It is that part of the year where pennant race positioning becomes the priority for some, while an early look to the next spring is the forced reality for others. It is a chance to book better winter destination vacations for some, emptier seats for most and a chance for reflection for all.
For the Colorado Rockies, admittedly the expectations were not high. The rhetoric has been the same for years around Coors Field: big offense, poor pitching, questionably healthy stars and a steady finish in the south half of the NL West. Those narratives came true in more cases than not this season once again, and it all resulted in the Rockies finding the cellar of the National League West and being the first team eliminated from the postseason from the division as well with their Saturday night loss in Seattle.
Where It Started
The Rockies had a rather vanilla offseason, to say the least, because among all teams they made the fewest transactions. Reinforcements were their major moves, in the form of Nick Hundley and Daniel Descalso, as well as pulling in pitchers John Axford and Kyle Kendrick, among others. Not exactly an honor roll of an offseason talent grab, but they decided to lean heavily on getting a return to health of their everyday stars, mainly that of Troy Tulowitzki, Carlos Gonzalez and Nolan Arenado, who, along with Michael Cuddyer (who signed with the New York Mets in the offseason), missed a total of 327 combined games in 2014 to an assortment of injuries.
Where It Went Wrong
After an opening month of playing competitive ball, the wheels fell off in an atrocious way on April 28, when the team spiraled down an 11-game losing streak. It was then that the Rockies began to show how streak-prone of a team they would be, capable of highly competitive stretches (such as going 8-1 from May 23-31) but then going deathly cold again just as fast (losing nine out of 10 from June 10-19).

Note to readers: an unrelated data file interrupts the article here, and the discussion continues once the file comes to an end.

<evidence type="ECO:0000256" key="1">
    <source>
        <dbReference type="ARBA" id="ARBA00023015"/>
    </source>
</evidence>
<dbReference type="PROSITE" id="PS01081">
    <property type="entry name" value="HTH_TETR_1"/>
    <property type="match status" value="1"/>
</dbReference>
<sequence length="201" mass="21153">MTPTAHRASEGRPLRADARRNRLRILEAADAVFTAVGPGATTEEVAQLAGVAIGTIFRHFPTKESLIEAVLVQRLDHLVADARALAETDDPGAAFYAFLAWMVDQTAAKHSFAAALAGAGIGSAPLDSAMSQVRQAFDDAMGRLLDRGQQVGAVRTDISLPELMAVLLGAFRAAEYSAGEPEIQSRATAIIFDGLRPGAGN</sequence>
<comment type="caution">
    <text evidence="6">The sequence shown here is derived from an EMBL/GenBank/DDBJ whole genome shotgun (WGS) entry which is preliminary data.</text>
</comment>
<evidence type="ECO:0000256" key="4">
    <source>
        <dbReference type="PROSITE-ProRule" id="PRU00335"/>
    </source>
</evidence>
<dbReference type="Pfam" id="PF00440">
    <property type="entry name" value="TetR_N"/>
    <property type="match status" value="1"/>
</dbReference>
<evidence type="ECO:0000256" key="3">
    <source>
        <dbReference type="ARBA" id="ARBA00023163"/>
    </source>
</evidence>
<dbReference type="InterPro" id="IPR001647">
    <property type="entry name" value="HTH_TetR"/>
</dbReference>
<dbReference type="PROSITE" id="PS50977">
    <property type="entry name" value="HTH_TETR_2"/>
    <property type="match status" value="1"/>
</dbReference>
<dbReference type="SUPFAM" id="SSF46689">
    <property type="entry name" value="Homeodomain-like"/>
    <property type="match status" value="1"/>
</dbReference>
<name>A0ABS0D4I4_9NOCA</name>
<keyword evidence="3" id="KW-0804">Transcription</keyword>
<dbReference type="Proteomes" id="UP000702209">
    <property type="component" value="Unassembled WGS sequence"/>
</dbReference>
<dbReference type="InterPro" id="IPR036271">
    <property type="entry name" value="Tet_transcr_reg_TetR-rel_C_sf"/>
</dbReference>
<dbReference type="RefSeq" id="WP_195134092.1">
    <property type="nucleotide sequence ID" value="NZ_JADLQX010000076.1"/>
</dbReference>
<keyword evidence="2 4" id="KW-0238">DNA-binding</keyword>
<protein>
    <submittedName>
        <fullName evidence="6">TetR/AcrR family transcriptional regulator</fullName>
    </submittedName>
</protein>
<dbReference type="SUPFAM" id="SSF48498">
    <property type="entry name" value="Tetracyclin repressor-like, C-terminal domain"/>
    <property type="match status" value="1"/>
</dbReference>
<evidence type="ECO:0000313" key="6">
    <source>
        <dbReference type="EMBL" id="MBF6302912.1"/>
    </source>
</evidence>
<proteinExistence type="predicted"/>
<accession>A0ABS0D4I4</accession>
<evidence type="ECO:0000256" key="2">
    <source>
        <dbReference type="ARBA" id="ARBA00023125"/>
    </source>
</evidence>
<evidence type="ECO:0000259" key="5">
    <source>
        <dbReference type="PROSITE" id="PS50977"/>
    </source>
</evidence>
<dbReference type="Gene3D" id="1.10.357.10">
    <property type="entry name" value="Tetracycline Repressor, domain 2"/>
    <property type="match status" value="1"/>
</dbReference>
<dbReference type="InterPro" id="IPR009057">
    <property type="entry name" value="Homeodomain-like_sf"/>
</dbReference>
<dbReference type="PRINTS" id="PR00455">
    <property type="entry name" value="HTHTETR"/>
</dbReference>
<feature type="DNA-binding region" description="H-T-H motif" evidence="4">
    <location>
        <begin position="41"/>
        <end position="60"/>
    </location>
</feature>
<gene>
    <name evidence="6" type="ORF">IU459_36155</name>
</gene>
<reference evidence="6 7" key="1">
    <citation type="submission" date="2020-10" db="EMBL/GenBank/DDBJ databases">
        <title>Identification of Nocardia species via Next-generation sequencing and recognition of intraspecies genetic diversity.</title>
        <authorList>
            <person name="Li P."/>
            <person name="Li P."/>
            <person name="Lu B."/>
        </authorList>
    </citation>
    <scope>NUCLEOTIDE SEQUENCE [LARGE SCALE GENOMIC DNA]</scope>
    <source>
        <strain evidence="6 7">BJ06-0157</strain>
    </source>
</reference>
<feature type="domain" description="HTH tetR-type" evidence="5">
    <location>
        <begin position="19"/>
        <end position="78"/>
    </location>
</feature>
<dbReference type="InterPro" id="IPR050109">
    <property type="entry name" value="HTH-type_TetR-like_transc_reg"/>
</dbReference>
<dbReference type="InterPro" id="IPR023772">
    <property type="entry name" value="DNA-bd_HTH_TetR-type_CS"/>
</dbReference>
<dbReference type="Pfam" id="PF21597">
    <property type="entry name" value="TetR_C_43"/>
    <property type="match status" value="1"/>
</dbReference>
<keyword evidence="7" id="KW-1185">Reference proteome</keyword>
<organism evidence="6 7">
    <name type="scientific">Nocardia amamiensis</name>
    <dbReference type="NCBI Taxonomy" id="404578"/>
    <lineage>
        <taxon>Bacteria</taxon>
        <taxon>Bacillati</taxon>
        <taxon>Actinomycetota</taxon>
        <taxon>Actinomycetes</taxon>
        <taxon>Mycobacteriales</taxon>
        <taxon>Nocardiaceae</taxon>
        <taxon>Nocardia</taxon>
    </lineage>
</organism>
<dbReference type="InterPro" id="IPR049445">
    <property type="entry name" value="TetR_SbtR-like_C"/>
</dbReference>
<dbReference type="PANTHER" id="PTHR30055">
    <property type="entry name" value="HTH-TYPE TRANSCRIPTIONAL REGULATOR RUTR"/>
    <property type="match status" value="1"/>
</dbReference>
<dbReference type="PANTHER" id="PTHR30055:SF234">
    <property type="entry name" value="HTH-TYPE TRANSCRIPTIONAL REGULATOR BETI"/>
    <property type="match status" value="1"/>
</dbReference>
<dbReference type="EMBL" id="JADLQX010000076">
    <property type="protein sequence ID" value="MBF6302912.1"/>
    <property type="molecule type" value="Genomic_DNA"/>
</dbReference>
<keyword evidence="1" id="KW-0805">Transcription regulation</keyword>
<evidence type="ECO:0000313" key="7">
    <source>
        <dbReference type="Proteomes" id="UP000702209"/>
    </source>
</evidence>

No momentum, no chance.
What certainly didn’t help the cause was predictably subpar starting pitching that saw to the fact that the club finished the first half 10 games south of .500, as well as being outscored 389-443.
Where It Crashed And Burned
When a team trades arguably the best player in its franchise history midway through his prime, it is safe to call that the day an era — let alone a season — has hit its boiling point. And when the Rockies shipped Tulowitzki to the Toronto Blue Jays in a stunning deal a few days before July’s trade deadline, it certainly brought to a close the business year for the Rockies. Despite being an oft-injured and frustrating element due to his unavailability, Tulowitzki’s trade was as bold of a deadline move as ever seen before and certainly became the defining moment on an otherwise unexceptional year.
Where They Go From Here
As always, the Rockies have to approach their fortunes by putting together a lineup capable of producing enough runs to win nightly and a pitching staff that can do just enough not to lose. Jon Gray and Eddie Butler are promising young arms, but one cannot help but wonder if that potential will be capped by their home-field surroundings. Both rookies have posted ERAs north of 5.00 in their early outings, which is surely a reasonable point of concern.
It is still impossibly difficult to lure a pitcher to Colorado full-time, considering the long track record of free agent failures that have landed there, so the bleak situation is if there are not homegrown players (and therefore bound by obligation via the draft), there likely will not be any easy answers to turning around their rotation.
The bright side is that with Tulowitzki gone, Arenado is now squarely the organization’s brightest star. And the 24-year-old third baseman has had the type of onslaught expected of him from a fully healthy year: He leads the NL in both home runs and RBI in the late stages of the season, and he’s on his way to another Gold Glove. Those are MVP-caliber numbers and could fairly be the expectation of him going forward.
Also, as usual, a healthy CarGo has been a wildly productive CarGo. Gonzalez remains the last major contract on the books for the Rockies (still owed another $37 million through 2017) and could be shopped during the offseason as well on the heels of his likely 40-home run, 100-RBI outpour he is on pace to complete.
Completing a trade for the outfielder, when combined with the savings of dealing the remaining $94 million guaranteed to Tulowitzki, would give the team a substantial sum to formulate the type of retooling effort required to push the club above .500 for the first time since 2010.
Looking ahead, general manager Jeff Bridich will enter his second offseason with the club with the seemingly endless task of creating balance on his roster, as well as surrounding his superstar with the type of cast that can provide a consistent enough effort to stay afloat in the NL West — a ship that has officially passed for this summer.
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